I ARRIVED FOR my week at Kweebec on a dry Sunday afternoon, as the annual Color War, that most resilient tradition, was about to begin. At the entry to the camp is a dusty central field, a hundred yards of matted yellow grass and dirt paths, the kind that can make you feel like you’re far away from everything. There was an unfortunate delay to the Color War opening ceremony, which at Kweebec they call the “break” because like all smart camps, they have a special word for everything. (The camp nurse would tell me: “For my first week, I thought I couldn’t do this job, because I didn’t know what anybody was talking about.”)
They pronounce Kweebec the way Americans say “Quebec,” though it’s located in less-exotic-sounding Schwenksville, which is off the Pennsylvania Turnpike Northeast Extension before you get to the Poconos. One legend says the original owners had their honeymoon in the French-Canadian city and, when they found the name had already been taken by another camp, just camp-etized it with a K. Kweebec has had a reputation as a sports camp ever since Les Weiser, a former Lower Merion lacrosse coach and childhood Kweebec camper himself, bought the place in 1969 and started inviting athletes as guest instructors, studs like Wilt Chamberlain, Harold Carmichael, Stanley Cup-era Flyers. The camp still attracts jock-y kids. There’s a resident tennis pro. It also has art, music, theater and a horse-riding ring, and the staff takes older campers on road trips to go sight-seeing and even check out colleges.
Overnight camps cost a lot to run these days, and they’re not cheap. The fee at Kweebec is $8,795 for seven weeks ($8,995 for older kids), which depending on your income bracket seems like either what’s wrong with America or the going rate for this kind of thing. Pine Forest and Canadensis, up in the Poconos, cost a little more. Saginaw, Green Lane and Nock-a-Mixon are a little less. The specialized Krinsky camps can run $6,000 for four weeks. These fees, now the norm, reminded me of Meatballs, the 1979 movie where Bill Murray plays a counselor at bargain-basement Camp North Star. In one scene, he does a local TV interview posing as a programs director for Camp Mohawk, the ritzier across-the-lake rival.
“How do you justify $1,000 a week?” the reporter asks. “Well, our political roundtable,” Murray says. “Yasser Arafat is gonna come out, spend a weekend with the kids, just rap with them. … The kids wanted animals, so this summer each camper will stalk and kill his own bear in our private wildlife preserve. … ”
Anyway, by tradition, Color War at Kweebec “breaks” with a wacky surprise event. They’ve had fireworks displays. One year they brought in elephants. Campers don’t know when the break is coming, but when something bizarre starts, they know what it means. The mastermind behind the breaks is Rachel Weiser Weisman, the often-frantic eldest daughter of camp owners Les and Maddy Weiser. For this year’s break, she arranged for a small fire to be set on the grounds. The Limerick fire department would roar in, sirens sounding, and douse the blaze. The gathering campers would realize this was it: Color War was on! But the local FD had an actual emergency, and Rachel had to scramble for a new idea. The break would be delayed.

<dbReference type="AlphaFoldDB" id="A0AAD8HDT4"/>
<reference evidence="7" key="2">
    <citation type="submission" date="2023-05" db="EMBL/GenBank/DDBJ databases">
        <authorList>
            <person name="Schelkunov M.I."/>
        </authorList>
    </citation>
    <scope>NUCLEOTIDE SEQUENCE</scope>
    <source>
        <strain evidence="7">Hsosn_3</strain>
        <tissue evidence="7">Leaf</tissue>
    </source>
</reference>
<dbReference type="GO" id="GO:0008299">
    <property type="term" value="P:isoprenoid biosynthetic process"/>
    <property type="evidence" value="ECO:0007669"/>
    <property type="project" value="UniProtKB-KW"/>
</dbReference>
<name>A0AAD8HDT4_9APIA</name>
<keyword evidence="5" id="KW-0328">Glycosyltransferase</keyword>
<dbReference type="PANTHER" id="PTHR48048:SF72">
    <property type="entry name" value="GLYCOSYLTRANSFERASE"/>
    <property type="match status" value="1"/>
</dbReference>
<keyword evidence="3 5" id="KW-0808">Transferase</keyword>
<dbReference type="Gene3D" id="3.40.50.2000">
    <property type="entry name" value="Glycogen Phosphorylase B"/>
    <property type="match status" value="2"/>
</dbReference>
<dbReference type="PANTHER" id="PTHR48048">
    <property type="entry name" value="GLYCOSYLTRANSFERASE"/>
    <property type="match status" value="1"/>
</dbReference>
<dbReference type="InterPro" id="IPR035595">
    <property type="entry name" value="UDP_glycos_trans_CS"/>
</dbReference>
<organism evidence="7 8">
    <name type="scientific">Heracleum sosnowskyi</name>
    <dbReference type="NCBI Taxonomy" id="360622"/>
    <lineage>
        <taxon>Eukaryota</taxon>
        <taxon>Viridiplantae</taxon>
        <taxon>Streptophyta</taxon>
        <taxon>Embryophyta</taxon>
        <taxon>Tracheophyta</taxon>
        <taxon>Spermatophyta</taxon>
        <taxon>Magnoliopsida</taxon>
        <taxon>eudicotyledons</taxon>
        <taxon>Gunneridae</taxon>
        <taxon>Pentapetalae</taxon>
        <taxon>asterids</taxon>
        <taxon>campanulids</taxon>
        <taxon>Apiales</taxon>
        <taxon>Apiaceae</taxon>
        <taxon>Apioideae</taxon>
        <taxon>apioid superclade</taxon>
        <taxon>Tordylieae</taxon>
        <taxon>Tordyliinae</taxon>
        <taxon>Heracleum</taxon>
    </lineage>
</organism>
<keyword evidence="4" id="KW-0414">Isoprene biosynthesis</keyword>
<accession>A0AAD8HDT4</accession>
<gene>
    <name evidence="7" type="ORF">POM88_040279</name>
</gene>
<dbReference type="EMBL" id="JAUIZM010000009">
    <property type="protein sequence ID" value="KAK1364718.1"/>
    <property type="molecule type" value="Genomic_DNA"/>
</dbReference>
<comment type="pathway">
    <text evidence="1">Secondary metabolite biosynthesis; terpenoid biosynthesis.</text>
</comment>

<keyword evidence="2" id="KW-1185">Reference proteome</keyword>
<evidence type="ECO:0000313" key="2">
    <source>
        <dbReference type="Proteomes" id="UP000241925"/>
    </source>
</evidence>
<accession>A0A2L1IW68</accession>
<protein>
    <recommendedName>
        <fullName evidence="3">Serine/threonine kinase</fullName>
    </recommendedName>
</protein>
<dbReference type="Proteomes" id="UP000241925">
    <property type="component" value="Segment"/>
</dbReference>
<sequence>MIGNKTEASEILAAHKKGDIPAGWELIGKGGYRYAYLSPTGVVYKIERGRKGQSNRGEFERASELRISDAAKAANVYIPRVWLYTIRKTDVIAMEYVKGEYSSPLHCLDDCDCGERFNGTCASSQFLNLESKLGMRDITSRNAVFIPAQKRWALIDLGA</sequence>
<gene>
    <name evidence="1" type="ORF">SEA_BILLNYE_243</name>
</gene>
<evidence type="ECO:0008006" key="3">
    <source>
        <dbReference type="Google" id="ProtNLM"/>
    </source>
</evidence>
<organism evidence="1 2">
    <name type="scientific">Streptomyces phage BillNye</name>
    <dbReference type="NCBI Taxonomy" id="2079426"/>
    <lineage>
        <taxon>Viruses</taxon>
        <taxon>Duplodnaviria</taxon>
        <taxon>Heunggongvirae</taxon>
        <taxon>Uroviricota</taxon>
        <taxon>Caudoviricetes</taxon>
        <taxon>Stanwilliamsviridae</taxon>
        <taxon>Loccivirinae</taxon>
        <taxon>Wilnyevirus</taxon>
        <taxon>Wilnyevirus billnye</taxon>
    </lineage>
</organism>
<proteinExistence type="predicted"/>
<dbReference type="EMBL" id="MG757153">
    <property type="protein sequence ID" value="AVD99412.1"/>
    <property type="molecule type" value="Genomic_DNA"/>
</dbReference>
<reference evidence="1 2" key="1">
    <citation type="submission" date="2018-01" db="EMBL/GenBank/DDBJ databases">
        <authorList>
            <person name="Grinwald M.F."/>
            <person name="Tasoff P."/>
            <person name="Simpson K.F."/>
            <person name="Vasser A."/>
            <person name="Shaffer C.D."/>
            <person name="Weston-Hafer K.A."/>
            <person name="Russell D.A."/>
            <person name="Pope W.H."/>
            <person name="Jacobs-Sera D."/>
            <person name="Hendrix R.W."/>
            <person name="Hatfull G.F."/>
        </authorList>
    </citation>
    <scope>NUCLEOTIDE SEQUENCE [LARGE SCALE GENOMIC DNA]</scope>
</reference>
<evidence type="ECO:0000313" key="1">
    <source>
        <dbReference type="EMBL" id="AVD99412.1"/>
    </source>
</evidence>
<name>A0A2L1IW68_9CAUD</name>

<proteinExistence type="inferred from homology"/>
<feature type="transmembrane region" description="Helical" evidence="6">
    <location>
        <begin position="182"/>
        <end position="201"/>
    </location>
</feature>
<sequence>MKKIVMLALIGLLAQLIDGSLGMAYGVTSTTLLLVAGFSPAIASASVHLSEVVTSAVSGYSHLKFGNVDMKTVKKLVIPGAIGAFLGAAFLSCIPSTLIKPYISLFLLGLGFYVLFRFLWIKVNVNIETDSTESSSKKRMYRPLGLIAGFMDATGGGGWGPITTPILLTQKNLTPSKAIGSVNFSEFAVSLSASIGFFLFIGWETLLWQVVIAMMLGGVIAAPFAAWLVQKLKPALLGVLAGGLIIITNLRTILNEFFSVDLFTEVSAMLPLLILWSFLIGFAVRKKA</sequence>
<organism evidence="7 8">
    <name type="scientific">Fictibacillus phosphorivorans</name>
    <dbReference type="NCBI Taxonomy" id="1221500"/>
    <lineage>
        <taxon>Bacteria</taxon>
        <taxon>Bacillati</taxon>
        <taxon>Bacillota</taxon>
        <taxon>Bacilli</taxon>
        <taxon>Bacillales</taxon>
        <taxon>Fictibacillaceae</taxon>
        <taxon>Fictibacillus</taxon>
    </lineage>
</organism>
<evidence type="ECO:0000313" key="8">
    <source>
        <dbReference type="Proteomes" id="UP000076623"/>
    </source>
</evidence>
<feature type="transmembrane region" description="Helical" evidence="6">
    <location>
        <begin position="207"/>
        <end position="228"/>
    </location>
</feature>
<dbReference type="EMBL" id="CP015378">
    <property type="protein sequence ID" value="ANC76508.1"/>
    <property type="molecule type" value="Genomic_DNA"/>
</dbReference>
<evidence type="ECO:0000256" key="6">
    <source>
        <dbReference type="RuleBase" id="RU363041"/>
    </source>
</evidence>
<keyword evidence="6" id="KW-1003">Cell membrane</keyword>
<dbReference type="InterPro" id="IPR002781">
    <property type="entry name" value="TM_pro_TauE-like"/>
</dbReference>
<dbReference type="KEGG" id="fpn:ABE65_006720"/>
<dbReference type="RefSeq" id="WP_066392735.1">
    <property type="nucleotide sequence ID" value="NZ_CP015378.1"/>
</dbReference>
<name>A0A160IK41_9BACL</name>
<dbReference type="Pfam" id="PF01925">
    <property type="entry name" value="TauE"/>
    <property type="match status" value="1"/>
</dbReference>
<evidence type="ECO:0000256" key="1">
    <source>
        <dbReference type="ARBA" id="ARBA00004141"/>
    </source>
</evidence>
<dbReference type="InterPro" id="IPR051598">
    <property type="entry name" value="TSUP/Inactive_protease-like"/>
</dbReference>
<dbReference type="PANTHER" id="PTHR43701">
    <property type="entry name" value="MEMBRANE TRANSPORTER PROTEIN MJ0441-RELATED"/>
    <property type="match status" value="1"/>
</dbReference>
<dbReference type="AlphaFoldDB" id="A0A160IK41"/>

In the mess hall for dinner that night—turkey, string beans, chocolate cake, bug juice—the kids sensed something was up. A table of little girls chanted “One-two-three-four, we want a Color War!” while performing ritualistic clapping and fist-knocking gestures. On the wood walls all around the cafeteria were remnants of Color Wars past, hand-painted plaques from the “chariots” the senior-bunk girls have built for each year’s Chariot Race. Competing in the Chariot Race is a milestone to which every Kweebec girl aspires. For boys, it’s a rite-of-passage event called Rope Burn, which isn’t what it sounds like.
Waiting for the war to break, I continued my informal hunt for evocative smells. I toured a boys’ bunk, Oklahoma (all the bunks are named after colleges), and it was familiar: the metal-frame bunk beds, clothes hanging on rafters, toiletries fighting for space. But it did nothing for me smell-wise. Campers don’t even bring trunks anymore. Now it’s backpacks, soft duffels. A lot at camp is softer now. They still do bunk inspections at Kweebec, but they don’t require hospital corners on sheets. They don’t play “Reveille” in the morning. “It startles the kids too much,” Rachel Weiser Weisman told me. “We wake up the kids by flipping on the lights and sort of saying ‘Good morning!’”
Horseplay in general is down. Being responsible for children these days has become a high-wire act. You can’t endanger kids, you can’t discipline them, you can’t get too close. I asked Les, whom campers call Uncle Les, about navigating the modern territory. “The question comes up: How do you hug a kid?” he says. The answer at today’s camp is this: “You hug from the side.”